For 74-year-old Carol Brewer, welcoming a video camera into her living room wasn't easy.
She said she'd walk through her own home and wonder, "Am I dressed appropriately?"
But over time, she said, she grew accustomed to the little grey globe in the corner of the room and now credits it, in part, with helping her and her 78-year-old husband Ross, who is paralyzed from the waist down, continue to live in their Lafayette, Ind., home on their own.
"It bothered me a little," she said. "But now I don't worry about it."
That's because during the past two years, the surveillance camera and the other wireless sensors scattered around the Brewers' home have allowed "telecaregivers" to help the couple avert emergency time and again.
If Carol Brewer falls, she can press a button affixed to a chain around her neck and immediately reach a caregiver on the phone. If a door is left ajar or unlocked, she gets a phone call alert.
She said she recently received a call when sensors picked up on the fact that their house was too warm.
"I had my oven on. That's how quickly they pick up on these things," she said. "They've thought of so many things I wouldn't think of normally. It's been wonderful for us."
And the Brewers aren't alone. A growing group of aging Americans are inviting sophisticated surveillance technology into their homes so they can continue to live independently.
"I think a lot of older people have a problem with it because of the whole Big Brother controversy," said Julie Davis, chief content officer for the online senior care resource ParentGiving. "I think you can get over that reluctance with the right conversation with your parents, by explaining that these are the steps that you can take to enable them to get what they really want, which is staying in their home, not moving to another facility where someone would monitor them all the time."
About 90 percent of people, when polled, say they want to live and ultimately die in their homes, she said, but as people live longer, that's not possible without help.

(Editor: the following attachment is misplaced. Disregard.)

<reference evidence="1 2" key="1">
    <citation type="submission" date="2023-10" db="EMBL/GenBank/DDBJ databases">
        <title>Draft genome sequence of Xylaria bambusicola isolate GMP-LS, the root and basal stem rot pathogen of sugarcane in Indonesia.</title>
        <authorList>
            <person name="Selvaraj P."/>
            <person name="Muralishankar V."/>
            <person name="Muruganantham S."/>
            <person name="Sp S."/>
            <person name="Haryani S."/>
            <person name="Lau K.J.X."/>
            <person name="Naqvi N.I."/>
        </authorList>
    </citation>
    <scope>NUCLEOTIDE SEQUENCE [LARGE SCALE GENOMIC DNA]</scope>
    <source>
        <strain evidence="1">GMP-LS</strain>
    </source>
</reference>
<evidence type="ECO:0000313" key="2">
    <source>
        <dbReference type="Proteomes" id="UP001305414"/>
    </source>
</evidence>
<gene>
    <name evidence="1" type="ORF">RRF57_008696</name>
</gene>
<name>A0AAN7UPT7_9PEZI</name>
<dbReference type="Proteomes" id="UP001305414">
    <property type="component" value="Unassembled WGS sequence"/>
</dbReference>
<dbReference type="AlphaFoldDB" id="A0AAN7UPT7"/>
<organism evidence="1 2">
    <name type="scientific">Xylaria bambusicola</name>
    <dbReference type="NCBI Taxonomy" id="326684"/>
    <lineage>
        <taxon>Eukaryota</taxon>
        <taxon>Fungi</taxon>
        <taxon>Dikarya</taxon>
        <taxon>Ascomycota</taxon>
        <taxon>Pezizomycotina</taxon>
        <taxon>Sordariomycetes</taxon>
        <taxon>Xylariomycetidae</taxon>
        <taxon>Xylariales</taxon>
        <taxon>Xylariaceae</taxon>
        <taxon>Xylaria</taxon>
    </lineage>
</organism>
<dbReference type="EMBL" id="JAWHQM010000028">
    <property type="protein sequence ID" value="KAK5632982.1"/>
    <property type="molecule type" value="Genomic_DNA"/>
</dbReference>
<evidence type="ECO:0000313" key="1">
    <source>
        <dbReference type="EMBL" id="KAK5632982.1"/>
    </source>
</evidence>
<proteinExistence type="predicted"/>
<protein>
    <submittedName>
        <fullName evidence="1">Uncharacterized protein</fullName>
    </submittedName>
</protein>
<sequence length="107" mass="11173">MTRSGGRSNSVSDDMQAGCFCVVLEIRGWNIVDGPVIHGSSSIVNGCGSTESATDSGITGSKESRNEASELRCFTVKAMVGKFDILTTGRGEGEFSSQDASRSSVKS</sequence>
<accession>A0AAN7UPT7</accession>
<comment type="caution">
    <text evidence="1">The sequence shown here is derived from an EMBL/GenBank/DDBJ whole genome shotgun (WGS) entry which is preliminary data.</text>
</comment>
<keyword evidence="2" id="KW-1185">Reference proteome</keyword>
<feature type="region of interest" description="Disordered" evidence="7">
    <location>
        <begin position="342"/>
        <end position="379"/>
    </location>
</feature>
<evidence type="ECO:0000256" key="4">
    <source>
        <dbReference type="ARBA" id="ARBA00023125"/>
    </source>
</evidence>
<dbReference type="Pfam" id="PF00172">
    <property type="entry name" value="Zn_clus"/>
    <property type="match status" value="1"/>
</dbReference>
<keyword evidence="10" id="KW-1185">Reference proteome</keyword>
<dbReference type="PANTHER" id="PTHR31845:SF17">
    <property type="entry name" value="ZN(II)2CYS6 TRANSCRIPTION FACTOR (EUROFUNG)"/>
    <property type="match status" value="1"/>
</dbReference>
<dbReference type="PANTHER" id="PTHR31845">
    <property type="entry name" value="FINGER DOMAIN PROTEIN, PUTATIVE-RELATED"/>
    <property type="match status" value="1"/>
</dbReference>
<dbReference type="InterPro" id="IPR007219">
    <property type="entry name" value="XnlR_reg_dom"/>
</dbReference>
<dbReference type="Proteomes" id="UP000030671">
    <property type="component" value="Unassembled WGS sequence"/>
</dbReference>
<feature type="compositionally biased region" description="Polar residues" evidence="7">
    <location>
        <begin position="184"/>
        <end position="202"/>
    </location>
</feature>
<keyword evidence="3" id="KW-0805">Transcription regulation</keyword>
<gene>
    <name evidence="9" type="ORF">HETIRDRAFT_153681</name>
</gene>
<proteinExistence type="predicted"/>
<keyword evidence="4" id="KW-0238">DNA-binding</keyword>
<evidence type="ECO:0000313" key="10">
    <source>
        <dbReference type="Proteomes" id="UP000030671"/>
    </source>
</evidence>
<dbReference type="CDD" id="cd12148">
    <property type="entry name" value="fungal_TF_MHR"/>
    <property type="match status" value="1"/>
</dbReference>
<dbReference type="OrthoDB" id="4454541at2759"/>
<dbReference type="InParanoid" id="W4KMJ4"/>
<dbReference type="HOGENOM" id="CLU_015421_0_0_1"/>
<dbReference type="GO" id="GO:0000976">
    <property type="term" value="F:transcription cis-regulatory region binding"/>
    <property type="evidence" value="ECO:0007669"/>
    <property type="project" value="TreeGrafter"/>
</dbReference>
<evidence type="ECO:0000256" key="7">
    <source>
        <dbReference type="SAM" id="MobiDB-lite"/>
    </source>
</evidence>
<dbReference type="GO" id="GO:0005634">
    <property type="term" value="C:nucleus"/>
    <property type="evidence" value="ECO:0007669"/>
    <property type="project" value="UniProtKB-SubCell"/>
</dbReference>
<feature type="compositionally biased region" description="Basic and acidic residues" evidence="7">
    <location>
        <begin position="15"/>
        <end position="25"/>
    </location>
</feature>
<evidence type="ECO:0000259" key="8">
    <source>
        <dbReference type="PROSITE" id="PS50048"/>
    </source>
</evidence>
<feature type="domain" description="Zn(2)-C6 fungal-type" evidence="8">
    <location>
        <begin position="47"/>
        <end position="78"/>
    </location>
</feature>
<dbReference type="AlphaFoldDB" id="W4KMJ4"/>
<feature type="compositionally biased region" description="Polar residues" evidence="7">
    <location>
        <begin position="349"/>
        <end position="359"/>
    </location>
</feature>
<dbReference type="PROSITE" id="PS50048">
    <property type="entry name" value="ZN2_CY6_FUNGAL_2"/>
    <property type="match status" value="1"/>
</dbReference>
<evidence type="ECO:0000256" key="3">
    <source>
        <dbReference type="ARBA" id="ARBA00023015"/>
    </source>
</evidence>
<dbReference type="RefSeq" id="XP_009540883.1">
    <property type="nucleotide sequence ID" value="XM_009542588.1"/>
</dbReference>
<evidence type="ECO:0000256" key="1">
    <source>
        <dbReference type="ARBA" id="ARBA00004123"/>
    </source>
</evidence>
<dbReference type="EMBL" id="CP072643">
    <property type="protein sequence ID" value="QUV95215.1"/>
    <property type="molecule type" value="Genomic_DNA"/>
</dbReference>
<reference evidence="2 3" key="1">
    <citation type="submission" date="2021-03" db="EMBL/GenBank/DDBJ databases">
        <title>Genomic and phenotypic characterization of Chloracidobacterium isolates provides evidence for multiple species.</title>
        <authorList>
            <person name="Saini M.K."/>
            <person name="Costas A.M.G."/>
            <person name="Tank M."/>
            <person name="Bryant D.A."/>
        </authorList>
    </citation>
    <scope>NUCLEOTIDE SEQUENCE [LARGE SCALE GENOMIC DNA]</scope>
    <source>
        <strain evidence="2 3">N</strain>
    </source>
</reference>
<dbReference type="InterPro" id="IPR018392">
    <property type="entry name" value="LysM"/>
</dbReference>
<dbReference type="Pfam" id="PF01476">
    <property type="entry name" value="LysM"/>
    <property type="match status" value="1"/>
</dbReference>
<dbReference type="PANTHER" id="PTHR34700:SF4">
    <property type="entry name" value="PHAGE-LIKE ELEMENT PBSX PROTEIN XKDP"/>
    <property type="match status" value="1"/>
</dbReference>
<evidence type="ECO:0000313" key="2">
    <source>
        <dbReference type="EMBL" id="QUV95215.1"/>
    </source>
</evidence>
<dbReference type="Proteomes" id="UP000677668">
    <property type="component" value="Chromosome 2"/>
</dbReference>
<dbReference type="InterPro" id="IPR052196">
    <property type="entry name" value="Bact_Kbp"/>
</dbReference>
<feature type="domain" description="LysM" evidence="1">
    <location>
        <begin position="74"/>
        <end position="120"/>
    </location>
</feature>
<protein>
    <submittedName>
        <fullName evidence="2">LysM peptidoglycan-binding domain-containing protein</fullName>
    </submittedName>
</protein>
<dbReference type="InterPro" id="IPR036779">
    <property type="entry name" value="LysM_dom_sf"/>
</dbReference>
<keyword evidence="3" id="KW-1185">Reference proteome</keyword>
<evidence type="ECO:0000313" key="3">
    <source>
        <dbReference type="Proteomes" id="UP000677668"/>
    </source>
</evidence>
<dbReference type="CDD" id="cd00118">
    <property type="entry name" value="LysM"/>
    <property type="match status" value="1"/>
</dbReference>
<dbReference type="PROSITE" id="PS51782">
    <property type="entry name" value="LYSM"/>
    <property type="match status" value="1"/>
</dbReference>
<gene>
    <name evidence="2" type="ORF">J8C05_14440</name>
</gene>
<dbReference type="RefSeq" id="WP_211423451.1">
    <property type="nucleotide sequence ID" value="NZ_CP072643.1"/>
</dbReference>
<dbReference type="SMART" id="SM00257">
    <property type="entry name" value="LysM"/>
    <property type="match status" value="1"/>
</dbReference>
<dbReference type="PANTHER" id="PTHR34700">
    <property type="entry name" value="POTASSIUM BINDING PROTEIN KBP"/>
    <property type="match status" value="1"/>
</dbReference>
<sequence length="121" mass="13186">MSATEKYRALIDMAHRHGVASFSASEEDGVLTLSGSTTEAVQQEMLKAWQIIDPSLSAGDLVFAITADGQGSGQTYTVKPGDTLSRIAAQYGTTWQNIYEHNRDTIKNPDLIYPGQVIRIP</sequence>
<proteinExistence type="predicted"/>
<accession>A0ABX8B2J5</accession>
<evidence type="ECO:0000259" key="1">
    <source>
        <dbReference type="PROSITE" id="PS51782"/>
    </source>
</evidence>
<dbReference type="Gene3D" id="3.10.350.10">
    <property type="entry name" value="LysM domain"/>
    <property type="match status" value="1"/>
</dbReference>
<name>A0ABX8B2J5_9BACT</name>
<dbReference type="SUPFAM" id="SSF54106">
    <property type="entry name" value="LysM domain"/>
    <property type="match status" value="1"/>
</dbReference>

Especially as healthcare costs climb and the economy falters, technology-enabled senior care increasingly offers an attractive option, Davis said.
An assisted-living facility can cost up to $80,000 a year and salaried home caregivers can also be pricey. By contrast, experts say telemonitoring services can range from less than $100 to about $1,000 a month.
"[It's] a way to have some eyes and ears on a loved one, when you yourself can't be there," Davis said.
The "eyes" and "ears" that watch over the Brewers belong to trained caregivers at ResCare, a Louisville, Kentucky-based company that provides residential care services to the elderly and people with disabilities.
Through its Rest Assured program, which was developed with the Purdue University School of Technology, the company remotely monitors about 300 clients across the country.
Dustin Wright, the general manager for Rest Assured, said the company works very closely with clients and their families to determine exactly what is needed.
"[We] get to know the needs of the client -- medical needs, personal safety risks, do they have dementia and, if so, what are some of the signs of that and how do we care for that person. What are the instructions for caring for that person," he said.